[sf-lug] found discarded older computer - any interest

Rick Moen rick at linuxmafia.com
Mon Jul 26 21:06:19 PDT 2010

Quoting Brian Morris (cymraegish at gmail.com):

> I always did too until I tried LXDE (and I tried all the others). Its
> the file manager that makes it really.

Yeah, but my favourite file manager is still bash / awk / sed / find /
xargs.  ;->

> Nothing's perfect but yes I have been happy with plain Debian for
> years and probably still prefer it, but the wifi support for my old
> powerbooks had been going down hill for some time drivers breaking, I
> found that Ubuntu had no problems with it.

Er, I sure hope you are aware that it's neither necessary nor desirable
to stick with the installation kernel you started with upon installing 
Debian.  You'll find a good selection of precompiled kernels among those
available on debian-testing, and the support for PPC-typical wireless in
those has been really good.  (Naturally, you never throw away your
current kernel until you've tested a candidate replacement.)

> That's what I do, but I have seen warnings "unstable is unstable".
> Maybe it just happens occassionally, depending on what packages you
> are running (I had some experimental on there too).

Hmm, I might need to clarify:

When I say 'unstable access as needed', I do _not_ mean putting the 
host directly onto the unstable/sid branch, but rather adding the
repos into /etc/apt/sources.list[.d/] as a set with lowered
pin-priority, such that normally nothing will be fetched from there.

Package: *
Pin: release a=unstable
Pin-Priority: 50

The idea is that _if_ you think a necessary package is in unstable but
hasn't cleared quarantine into testing, you can fetch it and its
direct dependencies but _nothing else_ from unstable/sid, so:

# apt-get -t unstable install [foo]

Anyway, yes, the general likeability of debian-testing depends on what
packages you are running, in one very predictable sense:  If you are
relying on one of the 'desktop' suites (GNOME et al.), variable
propagation times of the constituent packages through testing's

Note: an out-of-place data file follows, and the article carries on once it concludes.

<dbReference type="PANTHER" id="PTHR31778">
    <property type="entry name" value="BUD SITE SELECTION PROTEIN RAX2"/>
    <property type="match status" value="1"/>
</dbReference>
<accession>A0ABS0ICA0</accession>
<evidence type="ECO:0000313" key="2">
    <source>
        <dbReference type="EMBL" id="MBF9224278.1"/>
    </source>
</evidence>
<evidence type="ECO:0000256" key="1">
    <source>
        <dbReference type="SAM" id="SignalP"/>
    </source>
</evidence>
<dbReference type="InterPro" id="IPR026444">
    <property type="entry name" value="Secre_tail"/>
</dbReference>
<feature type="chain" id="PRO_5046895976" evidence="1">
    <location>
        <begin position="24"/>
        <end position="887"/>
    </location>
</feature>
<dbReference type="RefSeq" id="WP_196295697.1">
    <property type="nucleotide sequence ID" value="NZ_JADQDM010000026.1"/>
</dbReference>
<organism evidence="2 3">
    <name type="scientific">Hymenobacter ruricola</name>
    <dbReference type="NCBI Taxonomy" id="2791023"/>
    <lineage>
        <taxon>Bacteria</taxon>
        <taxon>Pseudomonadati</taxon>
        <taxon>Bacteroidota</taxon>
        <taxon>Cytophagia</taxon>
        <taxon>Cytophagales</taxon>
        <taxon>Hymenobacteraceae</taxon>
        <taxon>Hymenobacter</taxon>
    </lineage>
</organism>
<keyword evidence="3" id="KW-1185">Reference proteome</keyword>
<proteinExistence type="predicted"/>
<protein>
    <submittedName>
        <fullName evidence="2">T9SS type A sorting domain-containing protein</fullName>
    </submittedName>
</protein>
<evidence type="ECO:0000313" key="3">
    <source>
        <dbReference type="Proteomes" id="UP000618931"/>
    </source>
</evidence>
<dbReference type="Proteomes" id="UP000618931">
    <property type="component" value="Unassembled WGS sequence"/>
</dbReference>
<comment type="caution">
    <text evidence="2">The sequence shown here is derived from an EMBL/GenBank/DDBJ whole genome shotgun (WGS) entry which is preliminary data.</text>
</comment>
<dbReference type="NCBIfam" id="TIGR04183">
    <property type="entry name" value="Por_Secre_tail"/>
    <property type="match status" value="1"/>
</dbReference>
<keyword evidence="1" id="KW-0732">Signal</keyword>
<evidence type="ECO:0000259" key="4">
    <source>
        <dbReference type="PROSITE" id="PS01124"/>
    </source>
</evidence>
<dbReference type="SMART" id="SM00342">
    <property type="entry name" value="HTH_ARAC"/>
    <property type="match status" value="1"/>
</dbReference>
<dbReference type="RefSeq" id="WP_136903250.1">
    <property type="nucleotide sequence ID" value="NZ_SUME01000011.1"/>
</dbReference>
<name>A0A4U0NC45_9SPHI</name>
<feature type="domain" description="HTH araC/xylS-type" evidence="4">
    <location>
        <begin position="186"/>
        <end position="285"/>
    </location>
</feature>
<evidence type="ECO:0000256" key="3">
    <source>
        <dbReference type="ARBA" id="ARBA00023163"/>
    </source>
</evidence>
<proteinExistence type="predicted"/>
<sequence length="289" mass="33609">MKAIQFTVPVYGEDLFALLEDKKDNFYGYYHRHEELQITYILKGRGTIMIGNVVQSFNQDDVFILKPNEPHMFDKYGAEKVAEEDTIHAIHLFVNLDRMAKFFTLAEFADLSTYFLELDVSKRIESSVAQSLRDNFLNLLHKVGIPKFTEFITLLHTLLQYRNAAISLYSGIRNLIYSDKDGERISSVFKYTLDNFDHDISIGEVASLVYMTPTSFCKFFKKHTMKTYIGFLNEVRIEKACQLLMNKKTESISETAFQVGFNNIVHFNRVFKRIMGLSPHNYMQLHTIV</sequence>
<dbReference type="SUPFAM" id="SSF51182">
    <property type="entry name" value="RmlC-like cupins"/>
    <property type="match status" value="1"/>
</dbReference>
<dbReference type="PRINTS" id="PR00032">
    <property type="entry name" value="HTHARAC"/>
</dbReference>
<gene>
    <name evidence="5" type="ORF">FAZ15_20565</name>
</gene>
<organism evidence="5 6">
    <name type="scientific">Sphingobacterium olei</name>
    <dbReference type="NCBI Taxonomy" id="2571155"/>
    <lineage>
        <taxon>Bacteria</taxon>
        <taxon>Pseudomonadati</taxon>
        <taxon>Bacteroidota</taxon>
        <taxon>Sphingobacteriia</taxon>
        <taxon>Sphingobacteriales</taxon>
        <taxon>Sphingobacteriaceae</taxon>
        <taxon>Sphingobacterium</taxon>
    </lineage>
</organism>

quarantine can create a logjam.  Let's say you're a KDE4 fancier (hey,
it could happen), and all of a new KDE4 release's packages _except_ the
new package of libfoo have cleared quarantine from unstable to testing.
And, as it happens, 1/3 of KDE4's other packages depend on libfoo.  In
that case, those 1/3 become temporarily uninstallable on testing.

Thus my point:  With the setup I describe, you can just do:

# apt-get -t unstable install pkg1 pkg2...

...and those packages only (and dependencies) get refreshed from
-unstable without causing your system as a whole to do so.

I have far, far greater confidence in Debian's ability to keep PPC in
good shape, because it's a supported arch rather than a
community-maintained one.  Your Mileage May Differ.<tm>

> I think when squeeze comes out I will just stick with stable for a
> while on the g4 and concentrate on building those optimized versions
> without a moving target.

People say that sometimes, but I'm not sure I go with that:  If you like
the distance from the bleeding edge debian-testing affords, it seems
strange to suddenly decide to back off to debian-stable just because of
a release cycle transition.  The whole point of tracking debian-testing 
is to stay away from release-oriented granularity.  It and Sidux (which
sadly is not maintained for PPC) are the only truly successful and
satisfactory rolling releases on Linux I know of.

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